Its like someone just opened a door and pushed me into the Amazon jungle.. Its crazy, but seems to be fun.

It is an amazing science - - for example speakers installed on the flap covering the boot space of a hatch get a deeper response, not because the speakers are better, but because the empty boot gives resonance.

If you want to really do it after learning, you'll realise that money may be better spent on the materials lining the car surfaces (mats, doors, seat covers) than on the speakers themselves - all of these things absorb sound significantly.


Anyway, if you are enjoying it my suggestion is to start with the basics - any good junior-college (11th/12th class) physics book will give a very good foundations within 2 chapters. Once you have done that - resonance, frequency response etc. and their relations to other variables (size of the speakers, surface properties ) will become very clear and the laws you are quoting here will start coming across merely as applications of those basics rather than any hard/fast laws.

It takes all of a couple of hours on a weekend.
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Old 20th June 2011, 16:13   #24
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Default Re: How to calculate the efficiency of the Amplifier

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Originally Posted by DerAlte View Post
The alternate method, as KEF, B&W, et al would do is to reuse 'trusted / proven factors' and limit themselves to research on 'single / limited variation' of untrusted / unproven factors - a widely used and more economically efficient research method.
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Originally Posted by vina View Post
High end sound system designers have tools (usually developed in-house) which they will not share, and you can go to them but ... really, can YOU go to them?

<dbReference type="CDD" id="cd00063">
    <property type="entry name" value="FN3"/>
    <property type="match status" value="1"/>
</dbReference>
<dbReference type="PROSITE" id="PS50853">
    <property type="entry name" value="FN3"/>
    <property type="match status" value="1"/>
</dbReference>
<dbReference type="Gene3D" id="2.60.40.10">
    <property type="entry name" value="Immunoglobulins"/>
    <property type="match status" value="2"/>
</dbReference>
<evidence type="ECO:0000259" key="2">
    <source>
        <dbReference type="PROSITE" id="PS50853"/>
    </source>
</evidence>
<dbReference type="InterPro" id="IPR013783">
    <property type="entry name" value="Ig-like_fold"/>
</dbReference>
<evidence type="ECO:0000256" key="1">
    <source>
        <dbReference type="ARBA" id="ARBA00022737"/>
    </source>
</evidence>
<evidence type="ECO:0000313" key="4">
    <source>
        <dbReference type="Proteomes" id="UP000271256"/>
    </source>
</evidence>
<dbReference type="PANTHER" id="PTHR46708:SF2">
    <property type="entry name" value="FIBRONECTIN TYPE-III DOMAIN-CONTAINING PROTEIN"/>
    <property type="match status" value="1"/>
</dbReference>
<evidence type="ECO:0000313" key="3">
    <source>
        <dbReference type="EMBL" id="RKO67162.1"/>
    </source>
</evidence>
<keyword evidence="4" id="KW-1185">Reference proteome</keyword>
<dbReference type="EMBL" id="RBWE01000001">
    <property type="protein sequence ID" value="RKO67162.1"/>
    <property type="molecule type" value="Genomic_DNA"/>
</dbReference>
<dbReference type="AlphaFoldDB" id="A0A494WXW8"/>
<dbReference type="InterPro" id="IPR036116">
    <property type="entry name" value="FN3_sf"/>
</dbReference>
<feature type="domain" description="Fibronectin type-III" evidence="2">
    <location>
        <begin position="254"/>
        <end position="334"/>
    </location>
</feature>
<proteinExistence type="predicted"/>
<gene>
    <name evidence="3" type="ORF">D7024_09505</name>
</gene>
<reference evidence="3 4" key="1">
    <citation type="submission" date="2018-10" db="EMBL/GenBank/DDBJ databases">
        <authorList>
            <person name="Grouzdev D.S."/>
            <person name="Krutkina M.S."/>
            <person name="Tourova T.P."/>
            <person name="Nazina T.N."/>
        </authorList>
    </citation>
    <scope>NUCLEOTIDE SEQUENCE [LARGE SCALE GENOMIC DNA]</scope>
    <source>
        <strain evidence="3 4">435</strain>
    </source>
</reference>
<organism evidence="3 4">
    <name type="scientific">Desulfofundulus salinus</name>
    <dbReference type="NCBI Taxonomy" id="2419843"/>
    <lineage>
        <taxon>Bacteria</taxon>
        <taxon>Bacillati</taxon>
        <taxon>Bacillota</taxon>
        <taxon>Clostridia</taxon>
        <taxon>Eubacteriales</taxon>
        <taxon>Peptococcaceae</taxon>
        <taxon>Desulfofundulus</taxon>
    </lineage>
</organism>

hmmm....how do I say this....

A speaker-designer will usually have in mind a sound signature. Based on this sound signature they will consider any number of drive units that are reliable, consistent and relatively hardy. The more eclectic designers are more willing to experiment with 'diffcult' drive units. Occasionally large companies like Harman Kardon employ designers like Kevin Voecks (ex-Snell Acoustics) to produce a product line (in this case Revel) with a unique indentity but usually these designers (like Jim Thiel, David Wilson, Richard Vandersteen, John Dunlavy, John DeVore, Jacques Mahul etc...) go it alone.

The sound-signature will more often that not result in a flagship speaker. The flagship will then be used as a reference and a team of brand managers and bean counters will decide price points and a line will develop based on the flagship.

As far as the tools used..well quite obviously the bigger companies have anechoic labs equipped with scores of microphones and test equipment and access to other testing facilities. However small manufacturers can make very good speakers equipped with simpler equipment, products like MLSSA or LEAP+LMS, and their ears.